Nonprofit/Voluntary Sector in Flux

Can you think of all the ways Alberta’s nonprofit/voluntary sector is changing? What about your organization? How is it changing?

Like other sectors, the nonprofit/voluntary sector is in a state of fluctuation. Traditional modes of funding and people engagement are becoming less effective. Sector leaders have to face new societal realities and find new ways to compete for financial resources and attract volunteers to their organization. There is increasing demand for new, innovative services and programs, and the sector must work to keep up.

Recently I attended Creative Alberta’s Imagination Conversation conference in Edmonton. There was an interesting idea put forth by Dr. Peter Gamwell, superintendent of the Ottawa-Carleton District School board, articulating the atmosphere of change in which the sector finds itself. He spoke of ‘inbetweenity’; a time in between times, when one era is on its way out, and another has not yet fully started. This is a period of insecurities, of unknowns; a time when organizations jockey for advantage in the face of changes that have not yet been made. In many ways, Alberta’s nonprofit/voluntary sector is in a time of inbetweenity: politically, financially, and in the way the sector manages people and resources.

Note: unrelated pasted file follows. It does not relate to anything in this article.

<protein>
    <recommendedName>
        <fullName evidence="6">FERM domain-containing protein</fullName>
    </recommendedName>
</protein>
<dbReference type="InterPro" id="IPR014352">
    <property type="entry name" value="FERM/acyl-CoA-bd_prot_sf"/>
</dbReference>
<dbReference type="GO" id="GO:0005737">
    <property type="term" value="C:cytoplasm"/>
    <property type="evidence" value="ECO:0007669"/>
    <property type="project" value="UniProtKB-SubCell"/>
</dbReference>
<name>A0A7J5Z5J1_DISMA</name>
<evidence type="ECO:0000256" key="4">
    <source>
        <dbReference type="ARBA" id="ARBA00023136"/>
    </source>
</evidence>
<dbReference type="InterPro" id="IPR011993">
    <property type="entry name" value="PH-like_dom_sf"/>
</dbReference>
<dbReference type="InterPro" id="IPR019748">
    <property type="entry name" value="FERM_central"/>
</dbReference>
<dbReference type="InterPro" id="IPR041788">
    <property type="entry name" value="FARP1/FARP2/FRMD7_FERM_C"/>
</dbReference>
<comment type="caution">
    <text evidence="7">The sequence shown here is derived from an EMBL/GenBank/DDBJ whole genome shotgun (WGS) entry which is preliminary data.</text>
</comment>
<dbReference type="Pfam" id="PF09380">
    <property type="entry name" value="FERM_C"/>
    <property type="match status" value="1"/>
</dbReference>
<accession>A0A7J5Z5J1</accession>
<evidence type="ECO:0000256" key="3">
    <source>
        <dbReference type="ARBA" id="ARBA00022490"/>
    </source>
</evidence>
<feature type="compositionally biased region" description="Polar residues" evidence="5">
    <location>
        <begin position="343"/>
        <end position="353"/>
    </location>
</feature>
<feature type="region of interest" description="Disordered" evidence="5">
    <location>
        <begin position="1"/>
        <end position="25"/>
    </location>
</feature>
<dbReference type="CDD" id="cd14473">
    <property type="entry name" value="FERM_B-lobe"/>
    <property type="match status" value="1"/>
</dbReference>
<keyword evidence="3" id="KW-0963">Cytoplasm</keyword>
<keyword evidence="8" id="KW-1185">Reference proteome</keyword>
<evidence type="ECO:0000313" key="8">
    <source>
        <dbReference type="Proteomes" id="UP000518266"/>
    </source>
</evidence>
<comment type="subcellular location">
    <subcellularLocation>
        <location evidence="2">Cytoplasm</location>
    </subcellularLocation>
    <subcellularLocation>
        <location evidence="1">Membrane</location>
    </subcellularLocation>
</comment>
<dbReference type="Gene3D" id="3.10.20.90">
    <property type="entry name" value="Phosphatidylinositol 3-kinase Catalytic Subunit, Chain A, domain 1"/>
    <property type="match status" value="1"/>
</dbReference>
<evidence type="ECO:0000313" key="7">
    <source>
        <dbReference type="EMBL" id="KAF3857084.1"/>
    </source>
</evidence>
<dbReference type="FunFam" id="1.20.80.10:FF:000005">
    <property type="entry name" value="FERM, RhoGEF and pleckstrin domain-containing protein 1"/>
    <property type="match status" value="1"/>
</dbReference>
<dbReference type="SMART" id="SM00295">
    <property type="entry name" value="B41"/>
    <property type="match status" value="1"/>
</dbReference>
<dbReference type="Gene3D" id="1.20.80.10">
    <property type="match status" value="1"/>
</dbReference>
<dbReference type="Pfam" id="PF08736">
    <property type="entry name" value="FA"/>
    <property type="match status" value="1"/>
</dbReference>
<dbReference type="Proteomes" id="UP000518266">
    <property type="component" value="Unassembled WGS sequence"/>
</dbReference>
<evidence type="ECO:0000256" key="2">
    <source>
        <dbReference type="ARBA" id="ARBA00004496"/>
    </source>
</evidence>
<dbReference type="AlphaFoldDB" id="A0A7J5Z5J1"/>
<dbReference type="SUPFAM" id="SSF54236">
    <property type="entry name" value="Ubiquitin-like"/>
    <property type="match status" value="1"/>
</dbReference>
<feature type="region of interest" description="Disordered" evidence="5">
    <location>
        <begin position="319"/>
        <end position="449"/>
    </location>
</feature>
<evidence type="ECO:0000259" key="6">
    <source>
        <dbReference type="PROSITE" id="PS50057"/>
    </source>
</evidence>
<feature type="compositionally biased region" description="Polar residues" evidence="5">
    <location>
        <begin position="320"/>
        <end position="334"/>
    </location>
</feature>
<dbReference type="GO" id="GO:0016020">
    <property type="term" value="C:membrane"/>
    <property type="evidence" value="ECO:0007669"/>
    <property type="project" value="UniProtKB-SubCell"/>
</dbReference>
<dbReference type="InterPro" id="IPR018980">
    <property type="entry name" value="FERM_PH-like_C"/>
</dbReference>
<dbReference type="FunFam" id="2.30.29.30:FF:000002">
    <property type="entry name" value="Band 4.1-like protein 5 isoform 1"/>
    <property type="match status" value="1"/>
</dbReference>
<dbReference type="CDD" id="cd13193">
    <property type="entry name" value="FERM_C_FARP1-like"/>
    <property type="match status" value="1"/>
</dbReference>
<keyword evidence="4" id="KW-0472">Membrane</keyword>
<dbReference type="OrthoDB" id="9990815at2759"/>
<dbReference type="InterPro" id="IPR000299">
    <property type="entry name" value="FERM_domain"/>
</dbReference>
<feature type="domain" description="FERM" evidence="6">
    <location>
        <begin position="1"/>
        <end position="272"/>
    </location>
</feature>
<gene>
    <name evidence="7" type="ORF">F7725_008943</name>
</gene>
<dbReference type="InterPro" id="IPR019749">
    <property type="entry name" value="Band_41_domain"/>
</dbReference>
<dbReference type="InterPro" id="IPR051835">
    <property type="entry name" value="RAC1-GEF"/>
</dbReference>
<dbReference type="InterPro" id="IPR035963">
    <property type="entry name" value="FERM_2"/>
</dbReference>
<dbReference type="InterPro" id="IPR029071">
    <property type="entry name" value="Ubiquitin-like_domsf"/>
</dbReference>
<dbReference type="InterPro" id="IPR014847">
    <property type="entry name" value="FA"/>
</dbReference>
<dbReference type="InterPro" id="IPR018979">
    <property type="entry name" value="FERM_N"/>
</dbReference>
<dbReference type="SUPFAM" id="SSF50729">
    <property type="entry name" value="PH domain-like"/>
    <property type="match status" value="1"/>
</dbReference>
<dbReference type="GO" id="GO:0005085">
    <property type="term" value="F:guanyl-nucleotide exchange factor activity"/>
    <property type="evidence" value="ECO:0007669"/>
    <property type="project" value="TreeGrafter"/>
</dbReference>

There are three main ways in which people deal with inbetweenity. First, there are those who will plow forward, in a linear manner, with the status quo. They keep doing the same things they have always done, engaging people the same way they always have, offering the same programming as has always been offered, and seeking funding from the same sources who gave in the past. The second group will make an attempt at change, but only superficially. In other words, they just rearrange the furniture. People in this group take what they already have, shuffle it around a bit, and hope it will work to address the evolving landscape of the sector.

However, both these approaches often lead to failure, as both of these tactics are plagued by deficit thinking. The period of inbetweenity is thought of as a disability, a problem to be solved, a roadblock halting business (as usual).

So how do we proceed?

Organizations and leaders must embrace the uncertainty as a time of possibility. They must begin to see the unknown as a strength and asset to their organization in order to move forward, because it is during inbetweenity where creativity can truly be allowed to flourish. This is an incredible opportunity to encourage innovation and imagination, and to give space to allow those ideas to grow.  New ways of thinking must be embraced and new ways of approaching old business must be encouraged, because an organizations capacity for creativity, and not its devotion to the status quo, is the most important tool with which future successes will be built.

Ellie McFarlane

Program Coordinator